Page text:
That Boy Scout Motto…

July 18, 2014

You know, Be Prepared. You’re going to think Simon and I are a little weird and morbid, but every year on our wedding anniversary we talk about death. Do we dwell on it? No. Do we talk about it for more than about 20 minutes? Nope. But knowing Simon has a heart condition and knowing that I’m a detailed planner, it only seems natural (for us) to discuss the “what-ifs”. And we always take a trip for our anniversary, so we have plenty of kid-free time to have fun yet incorporate this talk. We even spend about a minute discussing who we would want the other to remarry. But read that again before you think we’re adulterers- one minute. Then we move on with our life, our health. and our love for each other.

This is a rant on preparation. I told you it was coming. I especially want the young, healthy whippersnappers to listen up. This is your big chance to realize you’re not immortal and you could make some small changes now that could secure your future family’s well being if something unforeseen happens. This is not a comprehensive list, but it’s what we have found to be helpful and practical for our scenario.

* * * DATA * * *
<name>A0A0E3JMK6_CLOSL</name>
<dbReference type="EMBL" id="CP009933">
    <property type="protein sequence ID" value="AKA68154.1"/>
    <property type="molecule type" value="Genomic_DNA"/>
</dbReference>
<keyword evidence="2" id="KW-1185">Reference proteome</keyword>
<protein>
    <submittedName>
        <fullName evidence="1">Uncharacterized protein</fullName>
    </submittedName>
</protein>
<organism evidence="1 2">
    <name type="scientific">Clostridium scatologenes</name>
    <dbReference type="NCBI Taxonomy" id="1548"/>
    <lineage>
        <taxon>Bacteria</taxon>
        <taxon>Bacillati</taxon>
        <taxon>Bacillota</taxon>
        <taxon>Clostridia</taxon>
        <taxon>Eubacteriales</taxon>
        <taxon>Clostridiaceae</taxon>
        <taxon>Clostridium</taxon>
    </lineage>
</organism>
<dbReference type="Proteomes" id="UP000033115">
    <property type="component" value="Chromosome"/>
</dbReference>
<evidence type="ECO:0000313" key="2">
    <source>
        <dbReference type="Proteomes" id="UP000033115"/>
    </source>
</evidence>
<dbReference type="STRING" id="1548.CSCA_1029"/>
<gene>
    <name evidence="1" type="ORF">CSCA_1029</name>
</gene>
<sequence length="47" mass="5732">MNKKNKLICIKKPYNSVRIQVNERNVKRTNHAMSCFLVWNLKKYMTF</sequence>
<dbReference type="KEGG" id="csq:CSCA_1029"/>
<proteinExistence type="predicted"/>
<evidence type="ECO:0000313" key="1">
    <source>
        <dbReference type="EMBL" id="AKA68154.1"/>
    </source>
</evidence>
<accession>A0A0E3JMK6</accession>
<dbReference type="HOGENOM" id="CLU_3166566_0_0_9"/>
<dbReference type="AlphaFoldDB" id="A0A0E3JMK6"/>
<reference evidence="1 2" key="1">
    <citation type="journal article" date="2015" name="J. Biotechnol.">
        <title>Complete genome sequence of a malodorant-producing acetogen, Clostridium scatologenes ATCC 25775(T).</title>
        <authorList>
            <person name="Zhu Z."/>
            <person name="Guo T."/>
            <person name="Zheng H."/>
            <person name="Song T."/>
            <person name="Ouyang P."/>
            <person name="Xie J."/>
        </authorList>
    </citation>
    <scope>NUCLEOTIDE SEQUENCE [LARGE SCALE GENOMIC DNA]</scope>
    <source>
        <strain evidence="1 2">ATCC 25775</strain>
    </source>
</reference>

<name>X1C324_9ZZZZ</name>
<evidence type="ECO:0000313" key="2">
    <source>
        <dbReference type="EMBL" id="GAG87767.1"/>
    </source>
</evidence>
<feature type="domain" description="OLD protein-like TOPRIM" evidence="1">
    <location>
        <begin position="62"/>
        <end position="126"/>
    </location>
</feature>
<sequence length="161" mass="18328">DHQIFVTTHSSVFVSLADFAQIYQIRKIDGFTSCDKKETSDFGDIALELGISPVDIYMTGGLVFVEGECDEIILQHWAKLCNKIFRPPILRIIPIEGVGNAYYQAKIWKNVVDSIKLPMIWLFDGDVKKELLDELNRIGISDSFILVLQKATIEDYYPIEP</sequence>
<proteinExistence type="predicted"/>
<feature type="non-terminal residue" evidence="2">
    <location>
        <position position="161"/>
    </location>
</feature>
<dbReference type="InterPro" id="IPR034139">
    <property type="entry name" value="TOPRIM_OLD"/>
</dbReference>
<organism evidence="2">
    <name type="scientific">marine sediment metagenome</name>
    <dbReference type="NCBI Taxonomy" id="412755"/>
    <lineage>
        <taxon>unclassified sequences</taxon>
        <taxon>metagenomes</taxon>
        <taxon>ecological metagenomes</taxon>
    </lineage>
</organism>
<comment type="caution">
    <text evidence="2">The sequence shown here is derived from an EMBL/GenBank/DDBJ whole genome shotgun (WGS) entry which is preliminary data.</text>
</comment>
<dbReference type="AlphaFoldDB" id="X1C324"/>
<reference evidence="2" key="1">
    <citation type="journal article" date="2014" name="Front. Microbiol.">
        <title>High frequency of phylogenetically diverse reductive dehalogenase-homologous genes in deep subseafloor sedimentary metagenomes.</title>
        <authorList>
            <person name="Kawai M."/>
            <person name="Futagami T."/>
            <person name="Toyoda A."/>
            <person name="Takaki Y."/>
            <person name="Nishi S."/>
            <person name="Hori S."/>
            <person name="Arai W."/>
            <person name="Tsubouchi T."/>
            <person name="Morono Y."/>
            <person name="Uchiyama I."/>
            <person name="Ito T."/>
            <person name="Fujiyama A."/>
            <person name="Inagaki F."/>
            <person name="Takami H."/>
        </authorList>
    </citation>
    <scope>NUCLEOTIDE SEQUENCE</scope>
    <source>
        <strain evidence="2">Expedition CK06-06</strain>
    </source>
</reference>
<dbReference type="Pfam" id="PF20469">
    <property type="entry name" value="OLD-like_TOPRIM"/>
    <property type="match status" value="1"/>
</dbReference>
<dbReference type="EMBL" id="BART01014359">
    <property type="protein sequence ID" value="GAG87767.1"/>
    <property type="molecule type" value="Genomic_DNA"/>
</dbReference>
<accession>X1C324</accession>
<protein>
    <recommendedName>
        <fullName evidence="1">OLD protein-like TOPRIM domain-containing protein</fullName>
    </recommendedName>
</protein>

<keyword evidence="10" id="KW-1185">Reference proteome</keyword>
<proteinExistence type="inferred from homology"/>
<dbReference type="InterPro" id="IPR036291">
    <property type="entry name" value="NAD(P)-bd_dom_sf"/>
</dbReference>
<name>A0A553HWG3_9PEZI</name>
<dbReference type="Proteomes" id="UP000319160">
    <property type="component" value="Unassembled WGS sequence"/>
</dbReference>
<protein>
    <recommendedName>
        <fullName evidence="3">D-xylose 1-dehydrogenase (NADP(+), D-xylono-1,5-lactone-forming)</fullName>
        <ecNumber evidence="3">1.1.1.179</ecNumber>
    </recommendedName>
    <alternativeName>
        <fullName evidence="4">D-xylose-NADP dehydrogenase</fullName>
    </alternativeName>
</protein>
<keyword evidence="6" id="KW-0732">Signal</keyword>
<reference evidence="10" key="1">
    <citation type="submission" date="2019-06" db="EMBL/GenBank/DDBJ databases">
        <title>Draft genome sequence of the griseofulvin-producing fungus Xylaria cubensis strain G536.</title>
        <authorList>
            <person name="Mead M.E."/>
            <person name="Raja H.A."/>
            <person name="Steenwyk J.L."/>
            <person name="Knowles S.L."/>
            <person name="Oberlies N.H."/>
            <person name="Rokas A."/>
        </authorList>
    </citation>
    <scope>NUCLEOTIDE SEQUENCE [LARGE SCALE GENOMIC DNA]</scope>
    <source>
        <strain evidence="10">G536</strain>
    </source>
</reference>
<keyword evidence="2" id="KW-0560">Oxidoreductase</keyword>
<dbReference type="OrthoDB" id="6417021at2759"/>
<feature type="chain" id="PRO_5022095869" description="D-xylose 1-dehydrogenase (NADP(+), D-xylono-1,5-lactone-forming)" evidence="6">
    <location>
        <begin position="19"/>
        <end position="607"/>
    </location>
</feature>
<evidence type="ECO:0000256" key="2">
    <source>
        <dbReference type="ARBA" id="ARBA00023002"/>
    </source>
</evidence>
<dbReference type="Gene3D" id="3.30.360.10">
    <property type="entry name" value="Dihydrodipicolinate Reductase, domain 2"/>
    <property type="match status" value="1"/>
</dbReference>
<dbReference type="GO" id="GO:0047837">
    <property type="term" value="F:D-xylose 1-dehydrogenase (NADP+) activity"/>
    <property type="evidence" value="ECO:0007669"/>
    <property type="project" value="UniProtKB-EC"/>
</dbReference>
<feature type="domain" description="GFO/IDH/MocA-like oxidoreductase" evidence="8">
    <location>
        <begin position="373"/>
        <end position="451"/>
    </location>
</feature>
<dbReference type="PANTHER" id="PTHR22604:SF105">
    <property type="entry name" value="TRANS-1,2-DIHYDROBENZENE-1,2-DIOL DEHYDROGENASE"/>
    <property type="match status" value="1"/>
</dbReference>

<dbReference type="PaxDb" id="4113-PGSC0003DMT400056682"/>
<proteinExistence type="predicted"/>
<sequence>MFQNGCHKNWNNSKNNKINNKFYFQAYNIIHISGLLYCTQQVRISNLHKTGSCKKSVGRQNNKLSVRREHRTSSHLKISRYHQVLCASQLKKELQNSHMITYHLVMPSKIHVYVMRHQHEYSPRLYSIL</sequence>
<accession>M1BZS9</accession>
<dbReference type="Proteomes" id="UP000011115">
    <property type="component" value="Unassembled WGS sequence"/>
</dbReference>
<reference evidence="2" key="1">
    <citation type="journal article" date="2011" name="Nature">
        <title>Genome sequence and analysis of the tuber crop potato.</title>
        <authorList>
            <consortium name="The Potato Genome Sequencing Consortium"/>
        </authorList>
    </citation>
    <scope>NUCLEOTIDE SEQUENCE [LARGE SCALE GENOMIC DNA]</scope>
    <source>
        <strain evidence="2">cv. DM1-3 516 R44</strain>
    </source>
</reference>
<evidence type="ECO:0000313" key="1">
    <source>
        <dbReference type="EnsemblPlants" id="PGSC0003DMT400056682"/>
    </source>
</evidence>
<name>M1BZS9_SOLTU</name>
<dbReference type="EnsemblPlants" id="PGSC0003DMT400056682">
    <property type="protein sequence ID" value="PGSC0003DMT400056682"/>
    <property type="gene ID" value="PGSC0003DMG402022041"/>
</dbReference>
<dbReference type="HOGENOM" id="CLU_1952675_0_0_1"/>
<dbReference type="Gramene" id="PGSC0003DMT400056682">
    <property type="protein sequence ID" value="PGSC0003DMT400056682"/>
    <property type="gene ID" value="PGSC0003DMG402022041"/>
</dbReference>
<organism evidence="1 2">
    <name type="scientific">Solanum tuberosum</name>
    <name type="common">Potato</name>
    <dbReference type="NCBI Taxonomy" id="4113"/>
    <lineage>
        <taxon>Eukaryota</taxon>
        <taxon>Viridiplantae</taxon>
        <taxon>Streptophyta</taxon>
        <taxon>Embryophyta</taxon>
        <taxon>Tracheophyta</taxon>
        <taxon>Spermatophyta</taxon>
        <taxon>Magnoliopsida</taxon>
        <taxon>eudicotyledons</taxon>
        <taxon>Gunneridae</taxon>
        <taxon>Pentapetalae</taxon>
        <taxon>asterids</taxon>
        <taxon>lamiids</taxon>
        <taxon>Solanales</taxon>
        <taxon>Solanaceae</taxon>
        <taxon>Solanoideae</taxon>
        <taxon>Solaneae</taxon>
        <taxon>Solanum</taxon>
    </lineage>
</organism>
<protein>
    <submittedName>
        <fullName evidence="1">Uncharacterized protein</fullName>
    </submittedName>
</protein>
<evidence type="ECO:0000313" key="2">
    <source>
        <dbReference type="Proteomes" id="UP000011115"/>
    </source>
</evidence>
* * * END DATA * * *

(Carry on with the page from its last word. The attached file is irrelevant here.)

1. Life Insurance

Buy term life insurance. The more assets and dependents you have, the more you will need. Call your current insurance agent or ask friends for a referral. My dad nagged Simon and I to each get policies when we had our first son. I thought it was just ridiculous having someone in our home weighing us, poking us, and making us sign tons of medical records release forms. Main point: I won’t be rich but I won’t be homeless if Simon leaves us to go party in heaven. And stay-at-home parents: even though you may not work, you need life insurance, too. If you die, the other parent will need to secure childcare and schooling for those precious babies. I know this isn’t fun to think or talk about, but DO IT ANYWAY. The younger and healthier you are, the less this will cost you financially.

2. A Will